4. Jeremy Bryent, son of Walter (1), b. Aug. 7, 1743, in Newcastle, N. H.; m. Apr. 25, 1765, Mary , who was b. Mar. 6, 1741, and had as many as six children, some of them b. in Newmarket. His name appears frequently in the early records of northern New Hampshire. He was a grantee of Albany in that state. He d. May 25, 1786. Issue as follows: 1. James, b. Sept. 16. 1766. 11. Mary, b. Apr. 12, 1767; d. Apr. 25, 1772.
in. John, b. Apr. 25, 1770; d. in 1863, leaving five sons and three daughters, of whom hereafter. He was a very useful man in town and county; was for several years selectman of Tamworth, N. H., his place of residence, and served in the legislature.
iv. Jeremy, b. Apr. 25, 1772.
v. Walter, b. Mar. 21, 1774, at Newmarket, N. H.; m., Nov. 16, 1797, Rachel Gilmore, who was b. Sept. 4, 1774, and had five children. He was settled in Tamworth, N. H., as early as 1790, as a farmer. Children as follows:
(1) . Lucy, b. Sept. 29, 1799.
(2) . James, b. Sept. 16, 1801; m. and settled in Industry, Me., when a young man. He lost his wife and three children within a few days, but m. again, and had two other children. William, by first wife, now living. The father has been dead many years.
(3) . John, b. Oct. 3, 1803; lived in Tamworth, N. H., where he was,for many years, a prominent man, serving as selectman and as representative. He d. in 1863, leaving five sons and three daughters.
(4) . Walter, b. Mar. 20, 1807; left home when quite young and resided in Boston many years; had no children of his own but adopted one of his sister’s daughters, who is now living in Somerville. Mr. Bryant died about 1873.
(5) . Jerry G., b. June 5, 1810; is now living, a feeble old man, in Tamworth, N. H., where he has lived all his days. He had a family of eight children, only two now living.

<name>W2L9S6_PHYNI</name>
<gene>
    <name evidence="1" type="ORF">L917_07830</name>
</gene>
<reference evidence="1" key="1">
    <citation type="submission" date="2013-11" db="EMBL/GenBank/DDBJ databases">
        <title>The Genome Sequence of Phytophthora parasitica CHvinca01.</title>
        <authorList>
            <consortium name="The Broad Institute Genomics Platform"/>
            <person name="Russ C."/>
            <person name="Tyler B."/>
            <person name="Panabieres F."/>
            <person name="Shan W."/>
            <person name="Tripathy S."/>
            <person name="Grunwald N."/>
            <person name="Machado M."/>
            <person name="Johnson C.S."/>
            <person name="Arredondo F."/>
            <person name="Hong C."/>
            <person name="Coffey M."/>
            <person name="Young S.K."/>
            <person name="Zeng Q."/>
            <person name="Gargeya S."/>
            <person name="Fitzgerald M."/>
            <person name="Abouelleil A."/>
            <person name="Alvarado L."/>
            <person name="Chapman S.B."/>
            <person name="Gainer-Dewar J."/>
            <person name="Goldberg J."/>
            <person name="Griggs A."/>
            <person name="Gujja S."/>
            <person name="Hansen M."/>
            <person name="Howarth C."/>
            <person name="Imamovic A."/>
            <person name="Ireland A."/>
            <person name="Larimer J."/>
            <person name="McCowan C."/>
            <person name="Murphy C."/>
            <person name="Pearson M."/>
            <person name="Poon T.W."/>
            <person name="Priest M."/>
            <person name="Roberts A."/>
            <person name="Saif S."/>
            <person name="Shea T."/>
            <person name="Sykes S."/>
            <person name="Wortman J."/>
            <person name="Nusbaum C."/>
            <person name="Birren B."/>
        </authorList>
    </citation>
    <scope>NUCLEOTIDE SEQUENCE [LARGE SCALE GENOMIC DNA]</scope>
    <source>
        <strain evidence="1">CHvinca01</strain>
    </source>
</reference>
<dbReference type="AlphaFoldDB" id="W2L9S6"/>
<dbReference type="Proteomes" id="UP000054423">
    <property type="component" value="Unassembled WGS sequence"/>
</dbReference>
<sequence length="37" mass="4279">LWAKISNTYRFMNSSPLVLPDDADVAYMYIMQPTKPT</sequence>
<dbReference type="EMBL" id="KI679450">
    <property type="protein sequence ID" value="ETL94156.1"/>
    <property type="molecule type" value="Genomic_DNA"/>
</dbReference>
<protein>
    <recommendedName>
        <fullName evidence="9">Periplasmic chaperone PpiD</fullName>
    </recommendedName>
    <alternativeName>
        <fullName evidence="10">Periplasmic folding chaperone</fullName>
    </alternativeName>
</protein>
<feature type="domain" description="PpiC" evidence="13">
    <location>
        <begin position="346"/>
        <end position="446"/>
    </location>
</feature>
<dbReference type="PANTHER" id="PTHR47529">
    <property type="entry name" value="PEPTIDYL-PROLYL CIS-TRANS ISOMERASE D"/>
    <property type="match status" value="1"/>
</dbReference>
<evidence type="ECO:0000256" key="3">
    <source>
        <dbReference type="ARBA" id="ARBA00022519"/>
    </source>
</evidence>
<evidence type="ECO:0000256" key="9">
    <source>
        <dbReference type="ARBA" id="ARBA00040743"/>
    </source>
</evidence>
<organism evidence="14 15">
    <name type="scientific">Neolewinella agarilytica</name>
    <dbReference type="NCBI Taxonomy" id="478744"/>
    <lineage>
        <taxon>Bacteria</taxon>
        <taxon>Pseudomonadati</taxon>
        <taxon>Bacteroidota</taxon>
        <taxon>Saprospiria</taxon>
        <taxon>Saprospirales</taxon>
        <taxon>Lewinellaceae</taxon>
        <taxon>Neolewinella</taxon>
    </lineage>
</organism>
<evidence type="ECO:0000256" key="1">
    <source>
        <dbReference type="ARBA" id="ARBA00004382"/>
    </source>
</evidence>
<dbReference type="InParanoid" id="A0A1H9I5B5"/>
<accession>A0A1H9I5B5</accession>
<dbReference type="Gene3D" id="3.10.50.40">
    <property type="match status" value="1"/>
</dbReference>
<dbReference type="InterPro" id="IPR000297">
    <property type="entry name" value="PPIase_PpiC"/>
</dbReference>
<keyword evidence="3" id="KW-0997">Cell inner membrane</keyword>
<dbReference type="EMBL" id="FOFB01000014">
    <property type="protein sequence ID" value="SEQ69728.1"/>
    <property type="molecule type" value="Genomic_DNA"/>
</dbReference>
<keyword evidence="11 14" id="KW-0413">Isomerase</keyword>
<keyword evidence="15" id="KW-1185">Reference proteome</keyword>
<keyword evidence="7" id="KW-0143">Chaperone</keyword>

[Source: Saco Valley settlements and families: historical, biographical …, Volume 1 By Gideon Tibbetts Ridlon, Portland, ME. Published by author, 1895.]
The Stone School Museum, built in 1841, as a two-room schoolhouse, and now home to the New Market Historical Society, is located high upon Zion’s Hill on Granite Street. Hours of operation are in our program of events and are on our web page and Facebook. If you need further information, please call 603-659-3289 and leave a message or via email at email@example.com. Your inquiry will be returned as soon as possible.
$17 for members, $19 for non-members
Books available and can be purchased on line with PayPal—or contact us via email at
If shipped — an additional shipping & handling fee of $4 applies.
All proceeds from the sale of this book by the New Market Historical Society help the preservation of our collection.
We greatly appreciate your membership and donations, and look forward to seeing you at our meetings and events. Members receive free admission to all our meetings and non-members can attend most meetings and events for free. Please make it a point to introduce someone new to one of our events.